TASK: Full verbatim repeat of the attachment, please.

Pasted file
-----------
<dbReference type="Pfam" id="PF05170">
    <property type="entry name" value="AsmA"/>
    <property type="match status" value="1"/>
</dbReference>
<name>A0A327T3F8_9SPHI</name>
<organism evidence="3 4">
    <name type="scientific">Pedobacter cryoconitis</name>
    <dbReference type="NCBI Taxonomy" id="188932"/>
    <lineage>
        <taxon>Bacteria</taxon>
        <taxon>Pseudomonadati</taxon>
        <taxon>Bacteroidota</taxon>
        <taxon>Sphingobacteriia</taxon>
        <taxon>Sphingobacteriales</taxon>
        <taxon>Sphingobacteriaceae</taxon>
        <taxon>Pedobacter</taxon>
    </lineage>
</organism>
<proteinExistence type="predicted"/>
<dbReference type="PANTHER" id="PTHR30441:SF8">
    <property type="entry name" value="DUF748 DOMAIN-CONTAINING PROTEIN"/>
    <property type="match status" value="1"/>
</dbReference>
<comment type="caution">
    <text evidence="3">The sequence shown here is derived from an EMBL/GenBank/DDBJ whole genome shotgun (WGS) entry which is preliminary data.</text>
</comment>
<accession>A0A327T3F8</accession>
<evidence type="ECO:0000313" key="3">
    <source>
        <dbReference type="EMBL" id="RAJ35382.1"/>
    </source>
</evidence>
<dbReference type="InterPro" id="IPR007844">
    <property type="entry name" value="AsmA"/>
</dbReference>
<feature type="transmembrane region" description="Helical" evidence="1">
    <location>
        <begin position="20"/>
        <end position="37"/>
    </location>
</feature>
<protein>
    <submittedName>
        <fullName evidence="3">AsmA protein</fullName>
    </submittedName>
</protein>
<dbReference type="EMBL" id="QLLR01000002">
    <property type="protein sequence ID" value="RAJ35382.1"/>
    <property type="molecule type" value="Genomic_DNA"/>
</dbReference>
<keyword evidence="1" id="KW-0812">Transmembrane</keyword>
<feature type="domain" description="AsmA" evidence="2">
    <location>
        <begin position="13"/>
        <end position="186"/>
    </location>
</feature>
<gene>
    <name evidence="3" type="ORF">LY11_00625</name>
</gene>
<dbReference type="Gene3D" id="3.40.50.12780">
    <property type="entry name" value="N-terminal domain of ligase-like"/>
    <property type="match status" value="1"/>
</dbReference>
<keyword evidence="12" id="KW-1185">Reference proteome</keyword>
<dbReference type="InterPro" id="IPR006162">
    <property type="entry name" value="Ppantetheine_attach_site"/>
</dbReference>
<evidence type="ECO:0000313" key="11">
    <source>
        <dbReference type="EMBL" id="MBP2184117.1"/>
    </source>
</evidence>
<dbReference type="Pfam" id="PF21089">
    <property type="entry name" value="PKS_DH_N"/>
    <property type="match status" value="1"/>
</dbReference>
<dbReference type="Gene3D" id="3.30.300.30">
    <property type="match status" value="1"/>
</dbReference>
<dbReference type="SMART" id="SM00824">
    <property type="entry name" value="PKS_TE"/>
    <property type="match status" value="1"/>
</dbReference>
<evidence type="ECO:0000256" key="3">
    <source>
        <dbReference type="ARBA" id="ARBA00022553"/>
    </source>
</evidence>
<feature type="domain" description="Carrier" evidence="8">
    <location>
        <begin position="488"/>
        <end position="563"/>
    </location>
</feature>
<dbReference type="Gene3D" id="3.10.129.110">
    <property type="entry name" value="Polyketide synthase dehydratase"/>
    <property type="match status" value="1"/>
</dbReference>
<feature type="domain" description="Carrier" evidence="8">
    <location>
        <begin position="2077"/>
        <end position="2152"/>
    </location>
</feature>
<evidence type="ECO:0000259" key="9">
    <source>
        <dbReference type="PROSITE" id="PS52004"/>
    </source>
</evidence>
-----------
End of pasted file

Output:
<dbReference type="Pfam" id="PF05170">
    <property type="entry name" value="AsmA"/>
    <property type="match status" value="1"/>
</dbReference>
<name>A0A327T3F8_9SPHI</name>
<organism evidence="3 4">
    <name type="scientific">Pedobacter cryoconitis</name>
    <dbReference type="NCBI Taxonomy" id="188932"/>
    <lineage>
        <taxon>Bacteria</taxon>
        <taxon>Pseudomonadati</taxon>
        <taxon>Bacteroidota</taxon>
        <taxon>Sphingobacteriia</taxon>
        <taxon>Sphingobacteriales</taxon>
        <taxon>Sphingobacteriaceae</taxon>
        <taxon>Pedobacter</taxon>
    </lineage>
</organism>
<proteinExistence type="predicted"/>
<dbReference type="PANTHER" id="PTHR30441:SF8">
    <property type="entry name" value="DUF748 DOMAIN-CONTAINING PROTEIN"/>
    <property type="match status" value="1"/>
</dbReference>
<comment type="caution">
    <text evidence="3">The sequence shown here is derived from an EMBL/GenBank/DDBJ whole genome shotgun (WGS) entry which is preliminary data.</text>
</comment>
<accession>A0A327T3F8</accession>
<evidence type="ECO:0000313" key="3">
    <source>
        <dbReference type="EMBL" id="RAJ35382.1"/>
    </source>
</evidence>
<dbReference type="InterPro" id="IPR007844">
    <property type="entry name" value="AsmA"/>
</dbReference>
<feature type="transmembrane region" description="Helical" evidence="1">
    <location>
        <begin position="20"/>
        <end position="37"/>
    </location>
</feature>
<protein>
    <submittedName>
        <fullName evidence="3">AsmA protein</fullName>
    </submittedName>
</protein>
<dbReference type="EMBL" id="QLLR01000002">
    <property type="protein sequence ID" value="RAJ35382.1"/>
    <property type="molecule type" value="Genomic_DNA"/>
</dbReference>
<keyword evidence="1" id="KW-0812">Transmembrane</keyword>
<feature type="domain" description="AsmA" evidence="2">
    <location>
        <begin position="13"/>
        <end position="186"/>
    </location>
</feature>
<gene>
    <name evidence="3" type="ORF">LY11_00625</name>
</gene>
<dbReference type="Gene3D" id="3.40.50.12780">
    <property type="entry name" value="N-terminal domain of ligase-like"/>
    <property type="match status" value="1"/>
</dbReference>
<keyword evidence="12" id="KW-1185">Reference proteome</keyword>
<dbReference type="InterPro" id="IPR006162">
    <property type="entry name" value="Ppantetheine_attach_site"/>
</dbReference>
<evidence type="ECO:0000313" key="11">
    <source>
        <dbReference type="EMBL" id="MBP2184117.1"/>
    </source>
</evidence>
<dbReference type="Pfam" id="PF21089">
    <property type="entry name" value="PKS_DH_N"/>
    <property type="match status" value="1"/>
</dbReference>
<dbReference type="Gene3D" id="3.30.300.30">
    <property type="match status" value="1"/>
</dbReference>
<dbReference type="SMART" id="SM00824">
    <property type="entry name" value="PKS_TE"/>
    <property type="match status" value="1"/>
</dbReference>
<evidence type="ECO:0000256" key="3">
    <source>
        <dbReference type="ARBA" id="ARBA00022553"/>
    </source>
</evidence>
<feature type="domain" description="Carrier" evidence="8">
    <location>
        <begin position="488"/>
        <end position="563"/>
    </location>
</feature>
<dbReference type="Gene3D" id="3.10.129.110">
    <property type="entry name" value="Polyketide synthase dehydratase"/>
    <property type="match status" value="1"/>
</dbReference>
<feature type="domain" description="Carrier" evidence="8">
    <location>
        <begin position="2077"/>
        <end position="2152"/>
    </location>
</feature>
<evidence type="ECO:0000259" key="9">
    <source>
        <dbReference type="PROSITE" id="PS52004"/>
    </source>
</evidence>